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At the Circulating Library

A Database of Victorian Fiction, 1837–1901

A Database of Victorian Fiction, 1837–1901

Title: The Amazing Marriage

Author and Title: George Meredith. The Amazing Marriage

First Edition: London: Archibald Constable, 1895. 2 volumes, cr. 8vo., 12s.

Summary: Serialized in the American Scribner's Magazine (January to December 1895). The first three chapters are attributed to “Dame Gossip,” who provides the backstory of the main narrative and occasionally intervenes throughout, dispensing commentary on Romance and psychological realism. Carinthia Jane and Chillon John Kirby, the children of a notorious elopement, depart from their childhood home in Austria following the death of both their parents. Chillon prepares for a military career in England and intends to leave his sister under the care of their miserly uncle, Lord Levellier. When Carinthia, who dotes on her brother and wonders whether she might join him as an army nurse, asks how she might be less of a burden on Chillon, he suggests that she marry and be a blessing on a husband. The Kirby siblings meet and assist an injured Gower Woodseer on their way to Baden, where Chillon looks forward to meeting his romantic interest, the gorgeous Henrietta Fakenham. It happens that Woodseer, although the son of a shoemaker and Methodist preacher in Whitechapel, falls in with the Earl of Fleetwood, the richest bachelor in England, by virtue of his talent for aphorism and professed philosophical bent. Woodseer is bedazzled by the Countess of Fleetwood, Livia Fakenham (also cousin to Henrietta and widowed stepmother to Lord Fleetwood, although nearly his age), and leaves the party before a crucial ball scene Henrietta relates to Chillon in a letter. Transfixed by the wildish Carinthia, whom he had spotted performing an acrobatic feat in the woods, Lord Fleetwood proposes on impulse and thereby releases Henrietta, whom he had been courting unsuccessfully, to marry Chillon. In a turn of events encouraged by the amorous couple, Carinthia marries Lord Fleetwood in England two months later despite his having regretted his offer. Carinthia, lovestruck and unaware of her husband’s change of feeling, is taken to a prize-fight on the day of her wedding and subsequently abandoned at an inn under the care of Madge Winch, the boxer Kit Ines’s sweetheart. Madge and her sister are known to Woodseer’s father, who is summoned with his son, newly arrived in England, to the Winches’ green-grocery in Whitechapel, where the new Countess of Fleetwood has removed in search of her husband’s London residence. Carinthia, whom London gossip dubs the Whitechapel Countess, pursues her husband in vain, although she refuses to retire to his Kentish estate, Esslemont, until they meet. Carinthia ultimately decamps to his property in South Wales upon the birth of their son. She ministers to the distressed miners in the region and befriends Owain Wythan and his wife Rebecca, an invalid, winning universal favor for the kindness and courage she demonstrates before Lord Fleetwood, when he visits, by baiting a rabid dog and tending to a bitten child. Fleetwood develops reservations about his previous contempt for his wife, whom he had partly scorned out of malice for losing Henrietta to Chillon, but Carinthia diplomatically asks for an independent allowance and her choice of residence. She worries that Fleetwood has designs on their son and guards her rooms in his presence. Carinthia’s affection has returned entirely to her brother, forced to sell out of the army in order to cover family debts and sustain his pampered wife, and rumored to have met with a professional misfortune engineered by Lord Fleetwood. With Carinthia planning to accompany Chillon on a military campaign to Spain, Fleetwood makes his decisive attempt to win back his wife, whose character he has come to respect and whose integrity humbles him. Fleetwood’s crisis of confidence had been precipitated by the suicide of Ambrose Mallard, a friend fallen victim to jealousy over the Dowager Countess Livia. Fleetwood settles a fixed sum of money on his stepmother, whose expenses he regularly defrays, on the condition that she marry, but Gower Woodseer, the anticipated groom, proposes to Madge Winch instead. Carinthia almost relinquishes her ambition in order to guard her sister-in-law, whose habits expose her to romantic advances, when Henrietta moves to join the siblings on the Continent following an accident that disfigures part of her face. Carinthia enjoys a successful career beside her brother, whom she nurses on the way back to England two years later, when she learns that Fleetwood has joined the Catholic priesthood. After three years of virtual widowhood, Carinthia receives word of her husband’s death and, six months later, marries Owain Wythan in fulfillment of Rebecca’s consensual prediction. (JT)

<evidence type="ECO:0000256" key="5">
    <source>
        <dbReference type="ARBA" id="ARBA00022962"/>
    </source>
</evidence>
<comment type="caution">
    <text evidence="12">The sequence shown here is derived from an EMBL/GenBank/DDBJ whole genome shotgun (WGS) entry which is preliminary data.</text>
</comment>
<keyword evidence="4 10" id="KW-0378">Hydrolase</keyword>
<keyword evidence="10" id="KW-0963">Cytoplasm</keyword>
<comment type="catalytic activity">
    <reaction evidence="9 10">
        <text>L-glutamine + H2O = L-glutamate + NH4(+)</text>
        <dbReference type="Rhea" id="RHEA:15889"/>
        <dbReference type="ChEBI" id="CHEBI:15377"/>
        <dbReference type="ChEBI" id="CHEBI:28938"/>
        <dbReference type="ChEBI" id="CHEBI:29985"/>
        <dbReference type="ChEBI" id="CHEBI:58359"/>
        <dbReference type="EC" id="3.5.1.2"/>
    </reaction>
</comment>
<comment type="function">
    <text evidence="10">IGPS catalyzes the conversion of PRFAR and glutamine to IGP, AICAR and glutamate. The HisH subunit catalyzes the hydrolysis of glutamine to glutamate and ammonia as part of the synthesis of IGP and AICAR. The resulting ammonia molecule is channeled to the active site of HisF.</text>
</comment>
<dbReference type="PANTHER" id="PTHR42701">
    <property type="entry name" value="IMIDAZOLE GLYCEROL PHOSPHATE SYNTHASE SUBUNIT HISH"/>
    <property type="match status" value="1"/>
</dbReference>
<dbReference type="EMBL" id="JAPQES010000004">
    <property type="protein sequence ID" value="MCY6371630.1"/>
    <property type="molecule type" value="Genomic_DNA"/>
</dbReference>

References: BL; EC; Sutherland


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